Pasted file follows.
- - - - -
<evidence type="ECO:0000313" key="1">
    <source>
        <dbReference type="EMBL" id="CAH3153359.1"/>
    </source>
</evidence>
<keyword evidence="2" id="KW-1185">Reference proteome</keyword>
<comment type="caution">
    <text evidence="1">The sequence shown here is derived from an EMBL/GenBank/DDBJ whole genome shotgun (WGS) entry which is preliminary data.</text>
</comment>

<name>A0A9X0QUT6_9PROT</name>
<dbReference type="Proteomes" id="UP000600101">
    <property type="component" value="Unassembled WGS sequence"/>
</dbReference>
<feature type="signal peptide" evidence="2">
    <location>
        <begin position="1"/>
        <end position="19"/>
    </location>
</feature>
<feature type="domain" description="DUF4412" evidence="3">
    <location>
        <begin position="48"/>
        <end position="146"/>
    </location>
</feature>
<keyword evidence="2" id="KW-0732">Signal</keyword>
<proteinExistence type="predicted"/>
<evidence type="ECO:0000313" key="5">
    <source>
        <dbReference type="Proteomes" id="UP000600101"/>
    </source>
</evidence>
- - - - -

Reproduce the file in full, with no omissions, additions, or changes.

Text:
<evidence type="ECO:0000313" key="1">
    <source>
        <dbReference type="EMBL" id="CAH3153359.1"/>
    </source>
</evidence>
<keyword evidence="2" id="KW-1185">Reference proteome</keyword>
<comment type="caution">
    <text evidence="1">The sequence shown here is derived from an EMBL/GenBank/DDBJ whole genome shotgun (WGS) entry which is preliminary data.</text>
</comment>

<name>A0A9X0QUT6_9PROT</name>
<dbReference type="Proteomes" id="UP000600101">
    <property type="component" value="Unassembled WGS sequence"/>
</dbReference>
<feature type="signal peptide" evidence="2">
    <location>
        <begin position="1"/>
        <end position="19"/>
    </location>
</feature>
<feature type="domain" description="DUF4412" evidence="3">
    <location>
        <begin position="48"/>
        <end position="146"/>
    </location>
</feature>
<keyword evidence="2" id="KW-0732">Signal</keyword>
<proteinExistence type="predicted"/>
<evidence type="ECO:0000313" key="5">
    <source>
        <dbReference type="Proteomes" id="UP000600101"/>
    </source>
</evidence>